May 6, 2012
Rev. John Watts
Nampa First UMC


Luke 14:25-33

Next week we start a series on the family.  So you might expect that this morning we’d be setting the stage.  Getting you curious.  Giving you reason to come back next week and learn all about how Jesus wants to bless our families.  I’ll bet you weren’t expecting to hear what you just heard.   “If anyone comes to me and does not hate his own [family], he cannot be my disciple.”   So now I know you will all be eager to come back next week to begin a five part series on how to hate your parents, your spouse, and your children.

I wish Jesus didn’t say this.  This is one of several things I wish Jesus hadn’t said.  The Bible tells us Jesus had so much to say, many of the things he said weren’t even recorded.  Why couldn’t this have been one of them?

But he did say it so we have to deal with it.  To deal with it, it helps to understand three things.  One is that Jesus loved to use hyperbole.  That’s a big word that just means exaggeration to make a point.  Kind of like the baseball announcer who said Cool Papa Bell was so fast he’d turn off the lights and be under the covers before the room got dark.  Jesus may have been exaggerating just a bit when he told us to hate our families.

The second thing is that the word translated “hate” is a word that really means to “love less”.  So it really means we have to make sure our love for family does not get in the way of our love for Jesus.  In other words, when Jesus tells us to hate our families, it’s not as bad as it sounds.

And the third thing that’s important here is that Jesus is saying this to people who needed to know that following him isn’t going to be easy.  The first verse we read said that “great multitudes” were following him.   Whenever you have great multitudes you probably have quite a few who are just along for the ride. They aren’t serious.  They’re just following Jesus just because it’s the thing to do.  So Jesus is saying, anyone here who loves family more than me had may as well turn around right now.  I don’t want fair weather disciples.  I want disciples I can count on no matter what.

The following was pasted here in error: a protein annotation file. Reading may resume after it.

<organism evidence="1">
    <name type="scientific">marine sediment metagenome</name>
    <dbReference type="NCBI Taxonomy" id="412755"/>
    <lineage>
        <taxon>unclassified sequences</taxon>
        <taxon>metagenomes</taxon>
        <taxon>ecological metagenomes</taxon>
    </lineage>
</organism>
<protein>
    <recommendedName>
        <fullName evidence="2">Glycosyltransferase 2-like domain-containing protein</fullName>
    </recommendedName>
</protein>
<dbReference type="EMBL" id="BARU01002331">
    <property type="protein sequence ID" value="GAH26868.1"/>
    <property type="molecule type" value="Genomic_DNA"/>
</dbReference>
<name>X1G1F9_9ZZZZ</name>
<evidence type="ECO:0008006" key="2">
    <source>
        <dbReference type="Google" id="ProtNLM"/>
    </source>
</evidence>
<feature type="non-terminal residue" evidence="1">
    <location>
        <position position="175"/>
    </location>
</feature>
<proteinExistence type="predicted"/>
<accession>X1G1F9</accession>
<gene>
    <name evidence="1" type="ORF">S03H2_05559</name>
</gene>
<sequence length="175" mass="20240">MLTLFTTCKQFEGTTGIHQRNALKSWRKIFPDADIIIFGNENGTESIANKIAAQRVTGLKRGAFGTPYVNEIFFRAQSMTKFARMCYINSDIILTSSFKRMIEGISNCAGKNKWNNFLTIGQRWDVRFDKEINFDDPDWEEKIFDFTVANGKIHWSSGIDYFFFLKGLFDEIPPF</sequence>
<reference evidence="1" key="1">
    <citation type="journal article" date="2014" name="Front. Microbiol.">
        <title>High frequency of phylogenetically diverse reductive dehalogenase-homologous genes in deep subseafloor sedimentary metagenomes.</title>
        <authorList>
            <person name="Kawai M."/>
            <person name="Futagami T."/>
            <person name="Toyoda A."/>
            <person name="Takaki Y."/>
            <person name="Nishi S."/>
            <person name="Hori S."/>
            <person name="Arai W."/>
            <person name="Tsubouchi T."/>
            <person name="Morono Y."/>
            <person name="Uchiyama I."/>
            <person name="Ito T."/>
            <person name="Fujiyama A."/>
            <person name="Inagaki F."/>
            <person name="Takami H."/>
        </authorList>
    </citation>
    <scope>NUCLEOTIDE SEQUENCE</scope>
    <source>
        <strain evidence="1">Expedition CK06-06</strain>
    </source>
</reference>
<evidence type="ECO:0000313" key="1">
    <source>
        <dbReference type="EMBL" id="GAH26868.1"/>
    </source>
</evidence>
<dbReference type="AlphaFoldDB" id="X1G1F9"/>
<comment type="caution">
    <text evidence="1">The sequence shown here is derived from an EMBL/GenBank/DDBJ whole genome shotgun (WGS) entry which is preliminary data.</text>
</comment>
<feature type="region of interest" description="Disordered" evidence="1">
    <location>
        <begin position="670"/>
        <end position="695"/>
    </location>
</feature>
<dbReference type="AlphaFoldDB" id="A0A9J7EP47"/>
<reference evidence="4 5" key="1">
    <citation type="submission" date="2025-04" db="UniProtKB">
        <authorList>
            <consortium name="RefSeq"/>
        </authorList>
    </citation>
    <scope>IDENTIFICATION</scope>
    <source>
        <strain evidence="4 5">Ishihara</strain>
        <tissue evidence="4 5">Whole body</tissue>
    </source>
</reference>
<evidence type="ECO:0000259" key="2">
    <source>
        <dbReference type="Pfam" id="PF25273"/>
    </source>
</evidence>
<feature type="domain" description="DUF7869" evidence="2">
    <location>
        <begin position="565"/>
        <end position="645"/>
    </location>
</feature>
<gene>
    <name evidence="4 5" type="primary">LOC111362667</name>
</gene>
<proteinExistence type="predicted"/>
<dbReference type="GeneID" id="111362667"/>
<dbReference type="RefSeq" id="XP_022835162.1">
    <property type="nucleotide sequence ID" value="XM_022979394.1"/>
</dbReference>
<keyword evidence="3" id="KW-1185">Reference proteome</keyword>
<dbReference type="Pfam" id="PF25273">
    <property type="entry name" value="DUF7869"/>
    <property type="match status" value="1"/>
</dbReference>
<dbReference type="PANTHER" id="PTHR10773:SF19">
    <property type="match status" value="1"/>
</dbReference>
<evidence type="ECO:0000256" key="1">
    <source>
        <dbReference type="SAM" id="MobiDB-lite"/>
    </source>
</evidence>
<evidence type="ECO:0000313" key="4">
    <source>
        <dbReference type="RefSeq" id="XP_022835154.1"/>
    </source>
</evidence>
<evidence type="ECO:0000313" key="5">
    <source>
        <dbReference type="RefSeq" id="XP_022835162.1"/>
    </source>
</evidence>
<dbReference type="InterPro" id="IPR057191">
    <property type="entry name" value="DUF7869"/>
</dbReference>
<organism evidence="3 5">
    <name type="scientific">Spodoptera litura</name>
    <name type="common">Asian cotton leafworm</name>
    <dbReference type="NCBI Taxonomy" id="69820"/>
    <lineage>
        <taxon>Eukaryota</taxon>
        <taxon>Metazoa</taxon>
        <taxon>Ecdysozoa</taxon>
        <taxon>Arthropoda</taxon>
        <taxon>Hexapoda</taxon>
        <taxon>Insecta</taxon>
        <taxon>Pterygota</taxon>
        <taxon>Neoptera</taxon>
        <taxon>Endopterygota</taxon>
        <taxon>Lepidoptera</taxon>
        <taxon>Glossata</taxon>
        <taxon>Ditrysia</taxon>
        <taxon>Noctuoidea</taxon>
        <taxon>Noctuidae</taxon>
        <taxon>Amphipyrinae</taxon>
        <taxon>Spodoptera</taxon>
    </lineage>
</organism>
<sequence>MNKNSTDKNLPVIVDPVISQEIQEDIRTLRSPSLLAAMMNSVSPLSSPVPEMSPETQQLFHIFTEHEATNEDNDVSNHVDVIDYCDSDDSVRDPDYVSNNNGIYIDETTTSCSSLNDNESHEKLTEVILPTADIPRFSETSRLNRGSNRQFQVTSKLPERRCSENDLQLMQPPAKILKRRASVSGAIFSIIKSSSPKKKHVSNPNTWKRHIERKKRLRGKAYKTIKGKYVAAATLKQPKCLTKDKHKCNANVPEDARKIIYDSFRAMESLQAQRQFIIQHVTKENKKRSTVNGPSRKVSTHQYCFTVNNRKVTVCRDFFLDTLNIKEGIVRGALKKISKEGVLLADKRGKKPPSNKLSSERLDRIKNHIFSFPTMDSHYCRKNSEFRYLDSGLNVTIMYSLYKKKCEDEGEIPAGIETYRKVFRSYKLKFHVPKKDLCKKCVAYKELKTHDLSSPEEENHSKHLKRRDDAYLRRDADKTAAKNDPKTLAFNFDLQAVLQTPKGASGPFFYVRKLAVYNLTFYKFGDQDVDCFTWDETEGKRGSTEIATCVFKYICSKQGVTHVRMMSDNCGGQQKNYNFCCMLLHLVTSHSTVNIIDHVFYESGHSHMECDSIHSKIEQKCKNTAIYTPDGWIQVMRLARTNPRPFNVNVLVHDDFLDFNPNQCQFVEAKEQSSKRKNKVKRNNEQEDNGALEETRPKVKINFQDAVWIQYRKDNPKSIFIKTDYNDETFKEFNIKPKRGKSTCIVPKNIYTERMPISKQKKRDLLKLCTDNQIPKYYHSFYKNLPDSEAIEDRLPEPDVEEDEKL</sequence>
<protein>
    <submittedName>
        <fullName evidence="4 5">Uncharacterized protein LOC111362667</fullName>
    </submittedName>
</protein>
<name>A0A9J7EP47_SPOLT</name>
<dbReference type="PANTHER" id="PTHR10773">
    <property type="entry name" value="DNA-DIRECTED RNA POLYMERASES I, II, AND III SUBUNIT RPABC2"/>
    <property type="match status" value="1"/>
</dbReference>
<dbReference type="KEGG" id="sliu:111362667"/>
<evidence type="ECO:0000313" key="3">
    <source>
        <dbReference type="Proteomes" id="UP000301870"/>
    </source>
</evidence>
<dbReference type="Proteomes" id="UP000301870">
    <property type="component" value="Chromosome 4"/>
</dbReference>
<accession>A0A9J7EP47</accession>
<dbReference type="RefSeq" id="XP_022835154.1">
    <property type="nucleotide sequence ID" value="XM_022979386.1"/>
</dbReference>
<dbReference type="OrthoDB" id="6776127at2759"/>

To drive this point home he then talks about counting the cost when you build a tower.  When we were house shopping here in Nampa we saw a few that had been left unfinished.  The builder had run out of money before he could finish.  One home was supposed to have a deck outside the upstairs master bedroom.  We opened the door and all there was a 12 foot drop to the ground below.  Not good for sleep walkers.  It would be embarrassing to start building something and have to stop before it’s done.  Jay Leno had a good headline the other day:  “$41 Million Jail Does Not Include Cell Doors”.  If you’re going to build, you’d better build with some awareness of how much it’s going to cost to complete the whole thing.  Including the master bedroom decks and the jail cell doors.  Otherwise, you probably shouldn’t even start  building.

And so Jesus says, it you think you’re serious about following me, count the cost.  Because it’s going to be costly.  Costlier than you think.

This passage is at the turning point of the story of Jesus.  This turning point can be described in terms of geography.  It comes when Jesus leaves Galilee and heads to Jerusalem.  It’s a turning point not just for Jesus but for us.  There’s a big difference between Galilee and Jerusalem.  It’s the difference between innocence and maturity, between feeling good and doing good, between fair weather and stormy weather, between life the way we have it planned and life the way it happens in spite of our plans.